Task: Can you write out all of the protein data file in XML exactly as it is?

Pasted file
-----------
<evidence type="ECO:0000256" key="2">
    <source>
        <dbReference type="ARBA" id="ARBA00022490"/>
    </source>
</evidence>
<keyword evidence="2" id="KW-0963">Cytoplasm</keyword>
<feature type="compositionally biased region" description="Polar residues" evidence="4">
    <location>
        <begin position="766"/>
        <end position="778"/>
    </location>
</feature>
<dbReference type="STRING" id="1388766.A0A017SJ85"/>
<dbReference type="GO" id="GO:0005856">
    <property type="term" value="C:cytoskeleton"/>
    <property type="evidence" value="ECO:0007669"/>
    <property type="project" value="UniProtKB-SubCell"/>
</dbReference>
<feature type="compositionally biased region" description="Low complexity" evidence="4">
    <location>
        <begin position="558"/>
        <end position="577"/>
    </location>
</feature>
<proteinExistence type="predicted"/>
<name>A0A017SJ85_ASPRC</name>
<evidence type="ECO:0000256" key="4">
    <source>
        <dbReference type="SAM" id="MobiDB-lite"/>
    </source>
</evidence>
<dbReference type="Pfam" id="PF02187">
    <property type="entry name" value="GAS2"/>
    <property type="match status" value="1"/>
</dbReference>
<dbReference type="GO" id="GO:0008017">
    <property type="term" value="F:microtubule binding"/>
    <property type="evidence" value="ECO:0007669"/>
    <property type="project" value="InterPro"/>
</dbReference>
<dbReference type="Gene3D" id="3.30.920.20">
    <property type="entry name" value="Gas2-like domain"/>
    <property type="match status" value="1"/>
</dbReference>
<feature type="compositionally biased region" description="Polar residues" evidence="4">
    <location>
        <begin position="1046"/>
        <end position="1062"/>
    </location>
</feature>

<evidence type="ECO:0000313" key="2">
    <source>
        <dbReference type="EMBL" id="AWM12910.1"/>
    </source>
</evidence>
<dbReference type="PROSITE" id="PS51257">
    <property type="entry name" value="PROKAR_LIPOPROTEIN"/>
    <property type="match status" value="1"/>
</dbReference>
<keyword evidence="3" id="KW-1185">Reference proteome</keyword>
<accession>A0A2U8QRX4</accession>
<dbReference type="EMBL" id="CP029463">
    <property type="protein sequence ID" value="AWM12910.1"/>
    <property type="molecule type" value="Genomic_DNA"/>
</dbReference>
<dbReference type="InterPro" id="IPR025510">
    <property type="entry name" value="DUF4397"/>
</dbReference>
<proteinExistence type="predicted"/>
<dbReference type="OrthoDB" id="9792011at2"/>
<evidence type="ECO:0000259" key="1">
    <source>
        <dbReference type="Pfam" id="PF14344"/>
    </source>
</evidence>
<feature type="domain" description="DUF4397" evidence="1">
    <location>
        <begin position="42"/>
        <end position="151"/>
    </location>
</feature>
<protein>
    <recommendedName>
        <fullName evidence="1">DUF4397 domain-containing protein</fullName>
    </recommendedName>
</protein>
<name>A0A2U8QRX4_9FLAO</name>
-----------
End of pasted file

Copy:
<evidence type="ECO:0000256" key="2">
    <source>
        <dbReference type="ARBA" id="ARBA00022490"/>
    </source>
</evidence>
<keyword evidence="2" id="KW-0963">Cytoplasm</keyword>
<feature type="compositionally biased region" description="Polar residues" evidence="4">
    <location>
        <begin position="766"/>
        <end position="778"/>
    </location>
</feature>
<dbReference type="STRING" id="1388766.A0A017SJ85"/>
<dbReference type="GO" id="GO:0005856">
    <property type="term" value="C:cytoskeleton"/>
    <property type="evidence" value="ECO:0007669"/>
    <property type="project" value="UniProtKB-SubCell"/>
</dbReference>
<feature type="compositionally biased region" description="Low complexity" evidence="4">
    <location>
        <begin position="558"/>
        <end position="577"/>
    </location>
</feature>
<proteinExistence type="predicted"/>
<name>A0A017SJ85_ASPRC</name>
<evidence type="ECO:0000256" key="4">
    <source>
        <dbReference type="SAM" id="MobiDB-lite"/>
    </source>
</evidence>
<dbReference type="Pfam" id="PF02187">
    <property type="entry name" value="GAS2"/>
    <property type="match status" value="1"/>
</dbReference>
<dbReference type="GO" id="GO:0008017">
    <property type="term" value="F:microtubule binding"/>
    <property type="evidence" value="ECO:0007669"/>
    <property type="project" value="InterPro"/>
</dbReference>
<dbReference type="Gene3D" id="3.30.920.20">
    <property type="entry name" value="Gas2-like domain"/>
    <property type="match status" value="1"/>
</dbReference>
<feature type="compositionally biased region" description="Polar residues" evidence="4">
    <location>
        <begin position="1046"/>
        <end position="1062"/>
    </location>
</feature>

<evidence type="ECO:0000313" key="2">
    <source>
        <dbReference type="EMBL" id="AWM12910.1"/>
    </source>
</evidence>
<dbReference type="PROSITE" id="PS51257">
    <property type="entry name" value="PROKAR_LIPOPROTEIN"/>
    <property type="match status" value="1"/>
</dbReference>
<keyword evidence="3" id="KW-1185">Reference proteome</keyword>
<accession>A0A2U8QRX4</accession>
<dbReference type="EMBL" id="CP029463">
    <property type="protein sequence ID" value="AWM12910.1"/>
    <property type="molecule type" value="Genomic_DNA"/>
</dbReference>
<dbReference type="InterPro" id="IPR025510">
    <property type="entry name" value="DUF4397"/>
</dbReference>
<proteinExistence type="predicted"/>
<dbReference type="OrthoDB" id="9792011at2"/>
<evidence type="ECO:0000259" key="1">
    <source>
        <dbReference type="Pfam" id="PF14344"/>
    </source>
</evidence>
<feature type="domain" description="DUF4397" evidence="1">
    <location>
        <begin position="42"/>
        <end position="151"/>
    </location>
</feature>
<protein>
    <recommendedName>
        <fullName evidence="1">DUF4397 domain-containing protein</fullName>
    </recommendedName>
</protein>
<name>A0A2U8QRX4_9FLAO</name>